The distinctly low-resolution viewfinder resolution remains at 2.36M dots (1024 x 768px) but with brightness that comes much closer to that of the a7R V’s finder and improved viewfinder optics that deliver 0.7x magnification. This isn’t huge, but it’s a vast improvement on the ‘postage stamp at the end of a corridor’ effect that the a7C’s 0.59x magnification gave.

The rear screen is fully articulated, using a reasonably high-res 3.0″ 1.03M dot (720 x 480px) panel.

The camera’s USB port is also of the older 3.2 Gen 1 type: the standard that used to be called USB 3.0, a standard that maxes out at 5Gb/s.

The a7CR comes with a screw-in GP-X2 grip extender. This does exactly what it promises: extending the front grip to give a little more height for your hand to extend onto. It’s a simple enough design that screws into the camera’s tripod mount while offering a threaded mount directly below it. There’s a rather ungainly section that flips open to allow battery access.

The a7CR uses the same NP-FZ100 battery as the a7R V, powering it to a rating of 520 shots per charge if you use the rear LCD and 470 shots per charge via the viewfinder. As always, these CIPA-standard figures are useful for comparing between cameras but it’s not unusual to get around double the stated value, depending on how you shoot. The camera can be both powered and recharged over its USB-C connector.


Image quality

It’s hard to argue with the detail levels the a7CR produces from a comparatively travel-friendly body. Out of camera JPEG.

Sony 20-70mm F4 @ 70mm | ISO 250 | 1/400 sec | F5.6
Photo: Dale Baskin

Studio Scene

Our test scene is designed to simulate a variety of textures, colors and detail types you’ll encounter in the real world. It also has two illumination modes to see the effect of different lighting conditions.

Note: We’re still in the process of setting up our studio scene in the new Gear Patrol space. With that in mind, the a7CR sports the same 60MP BSI CMOS sensor and Bionz XR processor as the Sony a7R V, so image quality should be a match (we intend to shoot the test scene in the coming weeks).

The a7CR’s sensor bests its full-frame competition in details captured but doesn’t resolve quite as much detail as the larger-sensor Fujifilm GFX 100S. The a7CR likely has no low-pass filter, so you may see some signs of false color or aliasing in high-contrast/high-detail areas of a scene. The sensor is also a little noisier than its peers, which is expected given its greater pixel density. That trend continues as the ISO value increases into very high territory.

Sony’s JPEG sharpening is fantastic. The a7CR makes great use of every detail from its 60MP sensor. In low light, it also does a decent job of balancing noise reduction with detail retention. JPEG color also looks quite good. Blue and yellow tones are nice and rich, while the reds are slightly less punchy than Canon’s but still lovely. The greens too look solid.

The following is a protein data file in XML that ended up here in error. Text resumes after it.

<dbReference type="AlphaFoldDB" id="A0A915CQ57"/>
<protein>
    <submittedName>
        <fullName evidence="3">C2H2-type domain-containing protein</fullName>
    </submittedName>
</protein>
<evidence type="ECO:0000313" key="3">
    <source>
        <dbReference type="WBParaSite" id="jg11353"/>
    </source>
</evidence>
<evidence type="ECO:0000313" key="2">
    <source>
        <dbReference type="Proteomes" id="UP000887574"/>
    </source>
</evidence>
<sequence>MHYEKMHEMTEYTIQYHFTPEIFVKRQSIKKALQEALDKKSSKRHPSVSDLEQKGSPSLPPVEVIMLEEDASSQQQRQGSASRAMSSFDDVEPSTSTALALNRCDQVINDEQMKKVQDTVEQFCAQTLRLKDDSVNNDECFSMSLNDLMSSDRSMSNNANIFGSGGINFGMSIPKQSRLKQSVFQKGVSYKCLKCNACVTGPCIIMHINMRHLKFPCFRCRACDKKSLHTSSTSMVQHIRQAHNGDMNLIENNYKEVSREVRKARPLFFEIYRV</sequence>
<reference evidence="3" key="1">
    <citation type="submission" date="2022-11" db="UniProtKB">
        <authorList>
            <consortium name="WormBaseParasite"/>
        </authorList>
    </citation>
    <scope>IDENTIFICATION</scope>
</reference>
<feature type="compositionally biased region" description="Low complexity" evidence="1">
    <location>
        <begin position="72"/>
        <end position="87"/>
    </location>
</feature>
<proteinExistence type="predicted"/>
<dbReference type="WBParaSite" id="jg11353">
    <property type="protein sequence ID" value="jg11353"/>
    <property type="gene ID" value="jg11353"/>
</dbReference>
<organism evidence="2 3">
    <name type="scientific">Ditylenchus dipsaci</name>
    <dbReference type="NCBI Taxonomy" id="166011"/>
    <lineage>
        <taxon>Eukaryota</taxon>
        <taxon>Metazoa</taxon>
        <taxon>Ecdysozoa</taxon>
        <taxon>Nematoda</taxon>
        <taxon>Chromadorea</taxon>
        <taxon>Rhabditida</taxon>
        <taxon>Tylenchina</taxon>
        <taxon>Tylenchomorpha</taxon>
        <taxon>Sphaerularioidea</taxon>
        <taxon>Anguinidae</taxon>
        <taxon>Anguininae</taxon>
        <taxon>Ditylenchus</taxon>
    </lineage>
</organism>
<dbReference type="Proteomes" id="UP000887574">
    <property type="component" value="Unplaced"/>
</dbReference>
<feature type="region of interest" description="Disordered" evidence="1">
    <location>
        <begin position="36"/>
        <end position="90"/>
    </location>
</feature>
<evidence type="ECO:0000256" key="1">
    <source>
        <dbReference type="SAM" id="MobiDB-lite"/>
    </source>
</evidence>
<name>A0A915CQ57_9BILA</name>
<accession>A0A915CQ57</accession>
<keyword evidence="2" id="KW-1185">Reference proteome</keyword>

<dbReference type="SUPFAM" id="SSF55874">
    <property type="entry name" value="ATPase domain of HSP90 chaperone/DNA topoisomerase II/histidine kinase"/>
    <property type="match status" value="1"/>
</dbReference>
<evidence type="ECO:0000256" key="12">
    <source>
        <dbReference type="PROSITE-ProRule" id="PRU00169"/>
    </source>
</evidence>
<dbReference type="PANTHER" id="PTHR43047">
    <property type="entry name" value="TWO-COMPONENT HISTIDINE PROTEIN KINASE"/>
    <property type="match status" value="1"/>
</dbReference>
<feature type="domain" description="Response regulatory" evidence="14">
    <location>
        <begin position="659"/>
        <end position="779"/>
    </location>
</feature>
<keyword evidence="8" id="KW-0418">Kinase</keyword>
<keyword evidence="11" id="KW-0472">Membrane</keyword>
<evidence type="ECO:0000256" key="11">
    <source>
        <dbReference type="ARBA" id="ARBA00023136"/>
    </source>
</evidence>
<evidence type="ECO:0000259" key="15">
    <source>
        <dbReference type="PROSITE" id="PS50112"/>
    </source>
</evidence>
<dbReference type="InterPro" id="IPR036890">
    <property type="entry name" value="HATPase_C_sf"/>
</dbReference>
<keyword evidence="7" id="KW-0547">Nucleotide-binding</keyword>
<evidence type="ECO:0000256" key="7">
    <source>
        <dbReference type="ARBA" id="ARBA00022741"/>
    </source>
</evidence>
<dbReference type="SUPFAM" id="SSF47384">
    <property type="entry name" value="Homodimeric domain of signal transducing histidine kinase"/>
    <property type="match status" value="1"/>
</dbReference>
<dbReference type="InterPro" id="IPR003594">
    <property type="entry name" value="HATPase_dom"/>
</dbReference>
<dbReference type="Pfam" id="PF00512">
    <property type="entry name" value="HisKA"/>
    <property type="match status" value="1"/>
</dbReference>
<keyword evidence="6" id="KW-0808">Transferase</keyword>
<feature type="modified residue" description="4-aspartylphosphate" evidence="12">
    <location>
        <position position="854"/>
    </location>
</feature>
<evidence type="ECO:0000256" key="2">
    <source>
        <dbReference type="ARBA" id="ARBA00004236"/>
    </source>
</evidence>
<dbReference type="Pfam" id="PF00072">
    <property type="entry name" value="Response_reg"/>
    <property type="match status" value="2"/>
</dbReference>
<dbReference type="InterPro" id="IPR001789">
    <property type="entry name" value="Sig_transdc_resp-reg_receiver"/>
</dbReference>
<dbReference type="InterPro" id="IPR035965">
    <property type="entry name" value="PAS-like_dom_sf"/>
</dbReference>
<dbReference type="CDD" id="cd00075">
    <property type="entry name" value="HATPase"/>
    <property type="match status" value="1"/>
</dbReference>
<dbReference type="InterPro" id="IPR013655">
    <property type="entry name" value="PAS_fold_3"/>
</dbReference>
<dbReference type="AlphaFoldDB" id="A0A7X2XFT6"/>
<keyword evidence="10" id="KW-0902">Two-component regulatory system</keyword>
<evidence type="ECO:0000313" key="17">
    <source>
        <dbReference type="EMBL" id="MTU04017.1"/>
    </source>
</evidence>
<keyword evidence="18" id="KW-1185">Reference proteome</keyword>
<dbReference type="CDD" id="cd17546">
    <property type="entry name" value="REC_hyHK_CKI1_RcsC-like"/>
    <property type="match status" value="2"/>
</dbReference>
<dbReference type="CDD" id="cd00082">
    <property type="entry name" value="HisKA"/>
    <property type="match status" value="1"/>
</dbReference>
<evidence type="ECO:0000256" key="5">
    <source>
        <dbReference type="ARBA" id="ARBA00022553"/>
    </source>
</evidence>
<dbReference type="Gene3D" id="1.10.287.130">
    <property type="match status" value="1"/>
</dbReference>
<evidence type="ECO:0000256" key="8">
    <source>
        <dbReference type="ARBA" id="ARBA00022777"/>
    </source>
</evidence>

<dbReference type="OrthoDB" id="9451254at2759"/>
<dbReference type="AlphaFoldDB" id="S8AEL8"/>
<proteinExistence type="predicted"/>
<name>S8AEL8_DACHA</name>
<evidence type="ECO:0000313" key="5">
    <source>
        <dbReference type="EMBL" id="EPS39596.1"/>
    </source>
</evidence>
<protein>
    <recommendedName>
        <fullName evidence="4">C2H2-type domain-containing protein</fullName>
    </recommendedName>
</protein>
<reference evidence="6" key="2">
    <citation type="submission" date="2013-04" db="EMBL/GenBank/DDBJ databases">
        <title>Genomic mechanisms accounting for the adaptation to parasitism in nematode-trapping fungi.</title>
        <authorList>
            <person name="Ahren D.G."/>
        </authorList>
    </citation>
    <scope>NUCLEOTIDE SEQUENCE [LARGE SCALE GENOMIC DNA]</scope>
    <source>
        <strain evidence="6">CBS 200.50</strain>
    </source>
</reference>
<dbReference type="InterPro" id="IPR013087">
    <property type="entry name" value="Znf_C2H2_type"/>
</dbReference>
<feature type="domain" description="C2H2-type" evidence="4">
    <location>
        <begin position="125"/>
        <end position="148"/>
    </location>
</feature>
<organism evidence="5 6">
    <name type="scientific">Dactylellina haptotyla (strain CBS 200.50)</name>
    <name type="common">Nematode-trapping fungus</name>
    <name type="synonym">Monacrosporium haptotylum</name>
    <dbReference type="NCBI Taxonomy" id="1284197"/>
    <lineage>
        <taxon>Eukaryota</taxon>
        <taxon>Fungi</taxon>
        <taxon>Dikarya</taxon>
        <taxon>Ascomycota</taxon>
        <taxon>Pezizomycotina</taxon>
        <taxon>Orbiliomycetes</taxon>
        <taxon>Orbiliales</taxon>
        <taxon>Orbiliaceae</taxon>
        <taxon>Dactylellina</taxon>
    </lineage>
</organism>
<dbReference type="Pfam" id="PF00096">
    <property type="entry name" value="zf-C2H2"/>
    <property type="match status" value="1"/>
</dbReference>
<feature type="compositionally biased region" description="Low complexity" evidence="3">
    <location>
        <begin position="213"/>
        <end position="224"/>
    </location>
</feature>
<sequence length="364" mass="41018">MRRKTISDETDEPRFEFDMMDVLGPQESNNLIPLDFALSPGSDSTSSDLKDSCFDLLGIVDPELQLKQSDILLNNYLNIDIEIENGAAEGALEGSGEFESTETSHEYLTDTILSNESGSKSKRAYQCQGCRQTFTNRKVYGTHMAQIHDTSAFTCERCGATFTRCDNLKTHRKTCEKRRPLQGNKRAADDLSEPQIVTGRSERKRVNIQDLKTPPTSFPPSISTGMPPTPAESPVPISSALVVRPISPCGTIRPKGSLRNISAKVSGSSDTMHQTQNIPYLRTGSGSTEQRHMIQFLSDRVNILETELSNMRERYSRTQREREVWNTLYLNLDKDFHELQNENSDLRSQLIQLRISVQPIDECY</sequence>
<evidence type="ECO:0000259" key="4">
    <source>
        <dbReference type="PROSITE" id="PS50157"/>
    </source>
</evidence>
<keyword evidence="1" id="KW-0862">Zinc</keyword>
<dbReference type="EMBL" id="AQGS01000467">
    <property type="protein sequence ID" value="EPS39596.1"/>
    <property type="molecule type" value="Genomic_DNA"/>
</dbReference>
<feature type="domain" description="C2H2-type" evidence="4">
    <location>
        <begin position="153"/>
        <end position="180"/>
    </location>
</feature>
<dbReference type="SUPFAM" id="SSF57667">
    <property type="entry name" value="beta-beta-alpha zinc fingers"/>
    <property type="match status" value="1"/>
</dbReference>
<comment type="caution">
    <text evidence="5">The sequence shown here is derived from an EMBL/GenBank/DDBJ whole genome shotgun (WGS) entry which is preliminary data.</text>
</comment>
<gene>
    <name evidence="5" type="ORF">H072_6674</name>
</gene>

Dynamic Range

Edited in Lightroom Classic 13.0.1 with the exposure increased by +4.5 stops and luminous noise reduction set to 25. Other adjustments have also been made to exposure parameters like shadows and highlights, as well as curves.

Sony 24-70mm F2.8 GM II @ 70mm | ISO 250 | 1/125 sec | F2.8
Photo: Dan Bracaglia

The a7CR 60MP sensor is a dual conversion gain design, which means the deep shadows of images shot at ISOs below 320 are a touch noisier than those above. However, once above this step, there’s little noise penalty to shooting ISO 320 in low light situations (to preserve highlight detail) and brighten the image in post, rather than using a higher ISO.

The above image, for instance, was shot at ISO 250 to preserve highlight detail. I then increased the ‘exposure’ in Lightroom by +4.50EV, half a stop short of the maximum LR increase. Other adjustments were made to blacks, whites, shadows and highlights, as well as curves. Noise reduction was also set to 25. You can check out the out-of-camera companion JPEG here for comparison. And head to our sample gallery to download the Raw file.

Base ISO out of camera JPEG underexposed by -4.0EV.

Sony 24-70mm F2.8 GM II @ 70mm |

Raw file pushed +5.0EV in Lightroom Classic and edited to taste.

ISO 100 | 1/25 sec| F2.8

The above image shows a similar example but this time shot at the a7CR’s base ISO 100 with the exposure increased by a full +5.0EV in in post. Like the image above, other adjustments were made to taste, including increasing noise reduction to 30. Again, you can see both of these examples side-by-side and more in our a7CR sample gallery.


Autofocus

Sony’s eye detection, for both humans and animals, continues to impress. Out of camera JPEG.

Sony 24-70mm F2.8 GM II @ 60mm | ISO 125 | 1/250 sec | F2.8
Photo: Dan Bracaglia

Autofocus performance from the Sony a7CR is class-leading. However, to make the most of the AF system, you’ll need to change a handful of settings out of the box.